It's All Politics
9:12 am
Mon December 26, 2011

Gingrich Ballot Stumble In Virginia Could Be Sign Of Delegate Fight Ahead

A supporter takes a photo with a cell phone as former Speaker of the House Newt Gingrich greets supporters Dec. 22 in Richmond. Gingrich said then that he would gather enough signatures to make the Virginia ballot, but over the weekend he failed to qualify.
Alex Wong Getty Images

Every four years, a small subset of political junkies starts salivating over the prospect that no one candidate will garner enough delegates to win his or her party's nomination for the presidency. That would lead to the junkie's greatest fantasy: a brokered convention.

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It's All Politics
7:07 am
Mon December 26, 2011

Silent For A Night (Or Two) In Iowa, Candidates Keep Pace In Ads

Children's Health
4:20 am
Mon December 26, 2011

Philadelphia Practice Flight Helps Autistic Kids Fly

People travelling through Philadelphia International Airport Terminal A West Transit Corridor. The airport is the 12th busiest in the world.
iStockphoto

Originally published on Mon December 26, 2011 7:16 am

Air travel horror stories typically involve lost luggage, missed connections and overzealous security staff. But families affected by autism face other challenges in navigating airports and planes.

A Philadelphia program is bringing families, airport employees and airlines together to help autistic kids fly more comfortably.

Airports are loud, hectic places: blaring announcements, glaring lights and long lines can spell trouble for people with autism. They often can't tolerate noise, bright lights and close quarters.

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Shots - Health Blog
12:01 am
Mon December 26, 2011

Singing Therapy Helps Stroke Patients Speak Again

Laurel Fontaine, 16, (left) and her twin sister Heather. When Laurel was 11 years old, she suffered a stroke that destroyed 80 percent of the left side of her brain. The singing therapy helped her regain the ability to speak.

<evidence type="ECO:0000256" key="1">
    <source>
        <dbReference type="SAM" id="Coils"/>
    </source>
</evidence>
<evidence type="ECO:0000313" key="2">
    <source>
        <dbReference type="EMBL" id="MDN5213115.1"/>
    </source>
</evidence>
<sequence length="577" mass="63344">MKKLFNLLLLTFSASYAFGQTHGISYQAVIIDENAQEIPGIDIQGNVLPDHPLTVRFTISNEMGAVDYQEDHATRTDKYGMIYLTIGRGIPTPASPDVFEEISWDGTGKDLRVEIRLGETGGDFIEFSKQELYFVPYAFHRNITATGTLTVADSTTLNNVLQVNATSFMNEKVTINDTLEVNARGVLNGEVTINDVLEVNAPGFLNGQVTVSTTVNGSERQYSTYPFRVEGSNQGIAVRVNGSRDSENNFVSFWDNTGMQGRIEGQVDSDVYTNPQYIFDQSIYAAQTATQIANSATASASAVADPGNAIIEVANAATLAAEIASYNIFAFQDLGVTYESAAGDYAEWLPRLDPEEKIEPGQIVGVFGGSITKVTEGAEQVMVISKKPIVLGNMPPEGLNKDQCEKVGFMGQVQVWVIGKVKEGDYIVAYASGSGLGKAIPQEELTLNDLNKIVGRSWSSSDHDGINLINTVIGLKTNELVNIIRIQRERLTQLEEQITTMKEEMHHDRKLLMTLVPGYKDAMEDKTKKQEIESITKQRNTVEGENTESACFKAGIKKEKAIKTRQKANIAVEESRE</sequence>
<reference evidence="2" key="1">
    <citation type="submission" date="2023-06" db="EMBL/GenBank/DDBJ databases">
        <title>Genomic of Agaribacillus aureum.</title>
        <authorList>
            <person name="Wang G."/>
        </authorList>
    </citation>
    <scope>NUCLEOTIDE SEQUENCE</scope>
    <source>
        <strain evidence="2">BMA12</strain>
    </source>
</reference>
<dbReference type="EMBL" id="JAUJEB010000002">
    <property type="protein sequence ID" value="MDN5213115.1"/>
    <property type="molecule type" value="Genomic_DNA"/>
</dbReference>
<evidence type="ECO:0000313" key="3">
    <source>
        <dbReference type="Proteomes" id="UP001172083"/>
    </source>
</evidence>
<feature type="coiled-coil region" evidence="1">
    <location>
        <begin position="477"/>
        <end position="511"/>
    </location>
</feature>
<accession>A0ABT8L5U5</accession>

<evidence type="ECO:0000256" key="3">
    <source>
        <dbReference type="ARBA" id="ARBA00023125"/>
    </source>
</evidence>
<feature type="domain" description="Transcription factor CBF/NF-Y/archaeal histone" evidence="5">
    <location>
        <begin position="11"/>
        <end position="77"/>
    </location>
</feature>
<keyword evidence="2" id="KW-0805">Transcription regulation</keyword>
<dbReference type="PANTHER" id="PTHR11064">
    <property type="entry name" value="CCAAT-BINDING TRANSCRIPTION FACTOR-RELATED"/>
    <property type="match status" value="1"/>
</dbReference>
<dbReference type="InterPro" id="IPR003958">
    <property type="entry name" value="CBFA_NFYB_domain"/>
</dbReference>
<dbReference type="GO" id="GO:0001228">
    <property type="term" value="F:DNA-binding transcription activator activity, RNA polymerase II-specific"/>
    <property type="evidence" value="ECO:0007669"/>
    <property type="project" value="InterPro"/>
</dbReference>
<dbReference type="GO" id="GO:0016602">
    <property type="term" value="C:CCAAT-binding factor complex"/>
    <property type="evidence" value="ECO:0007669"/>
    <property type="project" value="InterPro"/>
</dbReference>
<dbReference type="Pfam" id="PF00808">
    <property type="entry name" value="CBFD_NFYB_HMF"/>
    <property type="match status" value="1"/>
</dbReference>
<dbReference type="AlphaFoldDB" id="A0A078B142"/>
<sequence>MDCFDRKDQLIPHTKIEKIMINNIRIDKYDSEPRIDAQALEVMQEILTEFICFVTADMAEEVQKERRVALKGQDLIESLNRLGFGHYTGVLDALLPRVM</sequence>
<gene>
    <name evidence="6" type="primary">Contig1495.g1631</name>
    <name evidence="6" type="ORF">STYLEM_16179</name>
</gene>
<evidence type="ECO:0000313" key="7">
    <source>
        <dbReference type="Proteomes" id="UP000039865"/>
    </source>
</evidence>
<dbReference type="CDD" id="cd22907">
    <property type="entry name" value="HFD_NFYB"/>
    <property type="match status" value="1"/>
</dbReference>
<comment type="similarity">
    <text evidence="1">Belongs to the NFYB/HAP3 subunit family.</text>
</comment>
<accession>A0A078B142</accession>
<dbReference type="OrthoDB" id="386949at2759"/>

Ellen Webber for NPR

Originally published on Tue December 27, 2011 10:39 am

Debra Meyerson was hiking near Lake Tahoe 15 months ago when a stroke destroyed part of the left side of her brain, leaving her literally speechless. It happens to more than 150,000 Americans a year.

But now Meyerson is learning to talk again through an approach that trains the undamaged right side of her brain to "speak." Specifically, it's a region that controls singing.

For more than 100 years, it's been known that people who can't speak after injury to the speech centers on the left side of the brain can sing.

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Sports
12:01 am
Mon December 26, 2011

Horse Breeders Seek To Rein In Bets On Barrel Races

Barrel racing champion Charmayne James rides during a demonstration at a new arena in Gretna, Fla., that plans to hold wagering on the sport.
Brendan Farrington AP

Originally published on Mon December 26, 2011 7:16 am

At rodeos, barrel racing has long been a popular event. Riders, often young women, race their horses in a cloverleaf pattern around barrels in an arena. Using quarter horses, the sport has grown in popularity in recent years and has its own circuit of races and competitive riders.

But in Gretna, Fla., a plan to turn barrel racing into a betting proposition has run into opposition. Quarter horse breeders and trainers are suing to stop it, saying the new event could destroy their industry.

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Research News
12:01 am
Mon December 26, 2011

The Wisdom Of Trees (Leonardo Da Vinci Knew It)

Leonardo DaVinci noted that when trees branch, smaller branches have a precise, mathematical relationship to the branch they sprang from.
iStockphoto.com